Plenge Lab
Date posted: March 26, 2019 | Author: | No Comments »

Categories: Drug Discovery Human Genetics

[Disclaimer: I am an employee of Celgene. The views expressed here are my own.]

Human genetics offers the potential to identify drug targets and to inform decision-making on the journey to an approved drug. A recent study by Ference et al in the New England Journal of Medicine (NEJM) provides an example of human genetics in action. While most of the study focuses on Mendelian randomization to establish a relation among ACLY genetic variation, LDL cholesterol levels, and cardiovascular events, in this blog I focus on a topic highlighted in the companion NEJM editorial: human genetics to predict on-target adverse drug events (see NEJM editorial here).

First, what is the framework for the application of human genetics to predict on-target adverse drug events (ADEs)?  Briefly, human genetics can predict on-target toxicity if the following criteria are met: (1) unambiguous association of genetic variant to a clinical phenotype that is a surrogate for drug efficacy and toxicity; (2) unambiguous relationship between disease-associated variant and implicated gene that is the target of the therapeutic intervention; (3) quantitative assessment of gene function and clinical phenotypes of efficacy and toxicity to estimate a “genotype-phenotype dose-response” relationship; and (4) confidence that the therapeutic intervention mimics the mechanism of action of the disease-associated variant.…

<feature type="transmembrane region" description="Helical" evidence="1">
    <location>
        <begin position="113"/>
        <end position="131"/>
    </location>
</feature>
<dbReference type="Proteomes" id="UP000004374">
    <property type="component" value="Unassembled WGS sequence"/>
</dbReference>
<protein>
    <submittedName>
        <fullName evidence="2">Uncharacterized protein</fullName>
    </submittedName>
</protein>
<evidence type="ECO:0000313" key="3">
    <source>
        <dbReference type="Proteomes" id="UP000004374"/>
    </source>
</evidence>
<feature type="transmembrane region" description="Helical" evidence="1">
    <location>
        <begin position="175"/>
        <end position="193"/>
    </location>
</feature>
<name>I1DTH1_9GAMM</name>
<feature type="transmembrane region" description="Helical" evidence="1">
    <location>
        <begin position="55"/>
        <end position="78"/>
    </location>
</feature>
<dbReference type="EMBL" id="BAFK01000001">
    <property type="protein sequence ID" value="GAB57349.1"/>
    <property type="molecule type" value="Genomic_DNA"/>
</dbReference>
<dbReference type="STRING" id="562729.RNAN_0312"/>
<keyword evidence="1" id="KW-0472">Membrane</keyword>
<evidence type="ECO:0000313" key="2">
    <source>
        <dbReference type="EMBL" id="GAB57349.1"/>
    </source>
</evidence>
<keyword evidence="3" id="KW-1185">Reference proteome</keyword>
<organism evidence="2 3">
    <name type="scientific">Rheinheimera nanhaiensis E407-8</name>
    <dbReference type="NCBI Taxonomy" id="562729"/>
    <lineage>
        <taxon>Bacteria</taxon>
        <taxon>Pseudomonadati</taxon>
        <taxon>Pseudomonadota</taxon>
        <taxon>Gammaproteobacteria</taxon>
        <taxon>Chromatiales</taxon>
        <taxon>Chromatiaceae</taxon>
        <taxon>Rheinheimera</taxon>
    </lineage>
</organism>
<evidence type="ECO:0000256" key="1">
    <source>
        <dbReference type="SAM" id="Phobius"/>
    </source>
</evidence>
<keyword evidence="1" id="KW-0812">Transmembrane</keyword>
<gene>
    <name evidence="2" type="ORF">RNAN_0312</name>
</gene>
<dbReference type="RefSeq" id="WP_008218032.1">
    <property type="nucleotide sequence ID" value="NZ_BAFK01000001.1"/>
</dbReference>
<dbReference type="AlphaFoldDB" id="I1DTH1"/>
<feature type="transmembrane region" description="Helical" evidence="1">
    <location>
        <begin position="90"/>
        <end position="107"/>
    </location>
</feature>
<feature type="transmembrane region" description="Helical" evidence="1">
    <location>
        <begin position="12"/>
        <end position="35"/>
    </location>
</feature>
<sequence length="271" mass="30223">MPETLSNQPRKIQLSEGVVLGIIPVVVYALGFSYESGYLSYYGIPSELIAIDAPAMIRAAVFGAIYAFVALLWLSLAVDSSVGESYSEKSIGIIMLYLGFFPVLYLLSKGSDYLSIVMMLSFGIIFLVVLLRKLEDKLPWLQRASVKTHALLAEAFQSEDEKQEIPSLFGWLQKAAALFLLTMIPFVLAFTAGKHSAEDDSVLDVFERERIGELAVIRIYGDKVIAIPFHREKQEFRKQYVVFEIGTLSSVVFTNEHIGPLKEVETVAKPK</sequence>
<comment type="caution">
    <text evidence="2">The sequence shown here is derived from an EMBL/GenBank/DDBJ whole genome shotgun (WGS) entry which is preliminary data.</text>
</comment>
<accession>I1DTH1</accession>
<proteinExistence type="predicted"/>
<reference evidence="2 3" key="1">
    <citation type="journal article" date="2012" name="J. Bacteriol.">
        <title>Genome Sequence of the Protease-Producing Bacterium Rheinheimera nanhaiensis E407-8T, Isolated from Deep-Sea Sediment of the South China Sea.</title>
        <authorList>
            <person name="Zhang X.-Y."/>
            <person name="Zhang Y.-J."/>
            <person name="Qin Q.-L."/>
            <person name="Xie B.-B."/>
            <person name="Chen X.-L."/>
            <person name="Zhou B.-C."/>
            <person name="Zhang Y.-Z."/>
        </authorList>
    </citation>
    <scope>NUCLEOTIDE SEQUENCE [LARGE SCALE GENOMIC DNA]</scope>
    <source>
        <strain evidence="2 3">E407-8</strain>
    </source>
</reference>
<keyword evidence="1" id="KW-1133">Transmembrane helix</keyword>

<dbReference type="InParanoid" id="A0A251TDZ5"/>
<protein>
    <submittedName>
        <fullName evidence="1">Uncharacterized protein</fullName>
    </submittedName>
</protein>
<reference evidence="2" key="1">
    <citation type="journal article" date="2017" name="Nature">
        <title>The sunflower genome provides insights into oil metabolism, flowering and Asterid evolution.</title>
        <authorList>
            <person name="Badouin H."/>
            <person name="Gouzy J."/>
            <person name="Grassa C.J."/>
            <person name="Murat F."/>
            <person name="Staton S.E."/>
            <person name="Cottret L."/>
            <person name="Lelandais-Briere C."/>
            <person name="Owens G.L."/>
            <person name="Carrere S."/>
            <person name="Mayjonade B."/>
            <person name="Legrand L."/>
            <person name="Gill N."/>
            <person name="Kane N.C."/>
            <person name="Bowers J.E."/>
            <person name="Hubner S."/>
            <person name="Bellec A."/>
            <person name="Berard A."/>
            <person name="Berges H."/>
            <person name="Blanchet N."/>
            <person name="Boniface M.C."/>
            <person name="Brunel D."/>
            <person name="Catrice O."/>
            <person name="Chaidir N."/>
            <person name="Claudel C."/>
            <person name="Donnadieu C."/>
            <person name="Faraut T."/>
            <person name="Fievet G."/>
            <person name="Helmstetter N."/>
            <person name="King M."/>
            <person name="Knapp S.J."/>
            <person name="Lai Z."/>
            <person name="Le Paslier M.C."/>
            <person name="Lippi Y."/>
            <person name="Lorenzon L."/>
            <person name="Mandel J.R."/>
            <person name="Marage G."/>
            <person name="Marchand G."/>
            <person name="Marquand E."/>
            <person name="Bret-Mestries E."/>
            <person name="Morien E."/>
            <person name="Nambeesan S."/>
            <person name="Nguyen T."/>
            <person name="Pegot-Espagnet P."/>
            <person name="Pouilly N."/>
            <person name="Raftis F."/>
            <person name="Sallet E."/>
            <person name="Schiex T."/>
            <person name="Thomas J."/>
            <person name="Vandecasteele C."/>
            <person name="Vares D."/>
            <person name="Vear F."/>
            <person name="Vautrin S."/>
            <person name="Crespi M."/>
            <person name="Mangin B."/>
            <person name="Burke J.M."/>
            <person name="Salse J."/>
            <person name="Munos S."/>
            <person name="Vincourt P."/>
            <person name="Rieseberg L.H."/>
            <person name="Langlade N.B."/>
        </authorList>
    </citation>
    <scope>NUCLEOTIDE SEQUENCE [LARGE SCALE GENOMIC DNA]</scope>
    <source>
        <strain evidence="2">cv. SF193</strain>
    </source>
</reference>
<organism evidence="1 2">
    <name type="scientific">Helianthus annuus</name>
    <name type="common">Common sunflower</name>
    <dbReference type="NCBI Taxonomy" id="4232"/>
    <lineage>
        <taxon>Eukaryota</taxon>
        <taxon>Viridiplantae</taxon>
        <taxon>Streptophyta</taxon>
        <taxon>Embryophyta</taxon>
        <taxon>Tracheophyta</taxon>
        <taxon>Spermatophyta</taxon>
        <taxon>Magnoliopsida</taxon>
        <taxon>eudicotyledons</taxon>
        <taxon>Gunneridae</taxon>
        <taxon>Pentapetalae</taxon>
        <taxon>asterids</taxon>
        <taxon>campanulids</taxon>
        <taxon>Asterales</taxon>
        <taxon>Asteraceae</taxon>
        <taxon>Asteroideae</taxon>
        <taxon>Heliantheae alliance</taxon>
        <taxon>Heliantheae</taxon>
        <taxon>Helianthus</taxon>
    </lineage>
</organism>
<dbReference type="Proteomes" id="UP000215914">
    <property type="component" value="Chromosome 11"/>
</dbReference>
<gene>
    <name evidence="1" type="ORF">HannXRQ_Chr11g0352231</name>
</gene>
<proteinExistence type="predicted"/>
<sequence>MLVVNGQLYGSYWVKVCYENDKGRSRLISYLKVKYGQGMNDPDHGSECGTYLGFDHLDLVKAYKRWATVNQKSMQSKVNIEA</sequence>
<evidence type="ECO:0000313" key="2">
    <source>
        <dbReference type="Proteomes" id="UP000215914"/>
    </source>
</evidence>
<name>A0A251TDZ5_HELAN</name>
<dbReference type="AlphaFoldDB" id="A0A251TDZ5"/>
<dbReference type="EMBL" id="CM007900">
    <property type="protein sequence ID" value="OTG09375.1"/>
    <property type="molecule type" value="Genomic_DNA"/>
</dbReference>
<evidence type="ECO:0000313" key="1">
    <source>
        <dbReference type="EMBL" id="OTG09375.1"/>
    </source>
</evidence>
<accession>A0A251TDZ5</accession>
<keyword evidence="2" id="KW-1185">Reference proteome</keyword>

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I admit upfront that this is a self-serving blog, as it promotes a manuscript for which I was directly involved. But I do think it represents a very nice example of the role of human genetics for drug discovery. The concept, which I have discussed before (including my last blog), is that there is a four-step process for progressing from a human genetic discovery to a new target for a drug screen. A slide deck describing these steps and applying them to the findings from the PLoS One manuscript can be found here, which I hope is valuable for those interested in the topic of genetics and drug discovery.

[Disclaimer: I am a Merck/MSD employee. The opinions I am expressing are my own and do not necessarily represent the position of my employer. However, the PLoS One study was performed while I was still in academics at BWH/Harvard/Broad.]

Before I provide a summary of the study, I would like to highlight a few recent news stories that highlight that the world thinks this type of information is valuable. First, the state of California is investing US $3-million in a precision medicine project that links genetics and medical records to develop new therapies and diagnostics (here, here).…

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